I use a variant of the HamStick dipole for 10M. My 10M rigid-rotatable dipole is made from 2 normal fiberglass CB whips, pruned to 10M, and works well with no more than 1.5 SWR across the 10M band. It is up at about 32 feet. Also, with the tuner, it will work 10, 12, 15, 17, & 20M. I also have experiment (at a JOTA event) with one made out of 1/4" diameter 304 stainless, with equal results. [​IMG]
     
  8. KA2VEY

    KA2VEY Ham Member

    I just recently tried this for 40 m, and it worked ok. I had the two elements up about 15 feet (one possible reason for poor matching) and the two elements are not identical. One is a Ham-Stick from about 10 years ago, and the other is an MFJ variant about a year old. The are of slightly different physical dimensions (coil size, whip length are a few inches different.) As far as the Yagi goes, shorter antennas have lower radiaton resistance, and using parasitic elements may likely compound this problem. My antenna support was a PVC mast that requires no guying and holds two pair of these dipoles, although to date I have only put one up in the air at a time. Since I live in a basement appartment, I wanted something that could be put up/taken down by one person in 5 minutes, in the dark, and this works fairly well.

    73,
    Scott
     
  9. KC2JCA

    KC2JCA Ham Member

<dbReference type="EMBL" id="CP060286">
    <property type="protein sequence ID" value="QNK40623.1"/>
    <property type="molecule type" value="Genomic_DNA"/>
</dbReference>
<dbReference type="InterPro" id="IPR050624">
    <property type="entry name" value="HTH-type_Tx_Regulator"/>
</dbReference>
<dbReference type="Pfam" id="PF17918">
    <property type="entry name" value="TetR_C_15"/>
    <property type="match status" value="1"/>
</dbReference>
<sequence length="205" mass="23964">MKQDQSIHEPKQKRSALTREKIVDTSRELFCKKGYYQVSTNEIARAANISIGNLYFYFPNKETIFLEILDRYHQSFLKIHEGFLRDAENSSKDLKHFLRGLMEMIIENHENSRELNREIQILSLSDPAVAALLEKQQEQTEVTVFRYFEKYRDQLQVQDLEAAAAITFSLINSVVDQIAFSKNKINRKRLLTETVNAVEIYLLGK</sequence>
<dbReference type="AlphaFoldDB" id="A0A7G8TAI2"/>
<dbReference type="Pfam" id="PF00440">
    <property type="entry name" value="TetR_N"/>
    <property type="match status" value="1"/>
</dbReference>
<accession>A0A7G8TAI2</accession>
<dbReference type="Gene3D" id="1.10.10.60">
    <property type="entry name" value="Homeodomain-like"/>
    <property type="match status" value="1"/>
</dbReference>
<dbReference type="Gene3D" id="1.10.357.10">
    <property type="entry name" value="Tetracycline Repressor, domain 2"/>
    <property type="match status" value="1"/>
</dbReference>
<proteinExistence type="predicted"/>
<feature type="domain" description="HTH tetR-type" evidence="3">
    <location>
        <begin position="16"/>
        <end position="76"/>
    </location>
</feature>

Murphy's law has taken effect. Up until I read the original message yesterday, at least once a day I would come across the website that sold the required adapter to construct this Ham Stick Dipole.

    Of course, now that this info would be good to have, I can't find it.

    But I'm still looking.

    It's really quite easy to construct, two fiberglass whip bumpermount adapters put back to back...offset so PL-259s can be attached. But I wish I could find the website...


    73, Jim - kc2jca
     
  10. WA3WDK

    WA3WDK Ham Member

    For those interested, here is an article on the subject of the Hamstick Dipole.  Included in the article are several references, including one to what I believe must be the web site that Jim was looking for.

    http://www.eham.net/articles/2621

    Jonathan
    WA3WDK
     
  11. N5PHT

    N5PHT Ham Member

    QUESTION PLEASE: I have one of these adapters that allow the two hamsticks to be used. What about then using them as a 'sloper dipole?' I have used 1/2 wave wire dipoles as slopers very effectively. Would this work for the two hamsticks? Any ideas appreciated.

    Please send to my email any responses. email is:

    gary@dav.net

    I thank you in advance. If this would create a little gain (like a full wave sloper does) that would be excellent for 40 meters.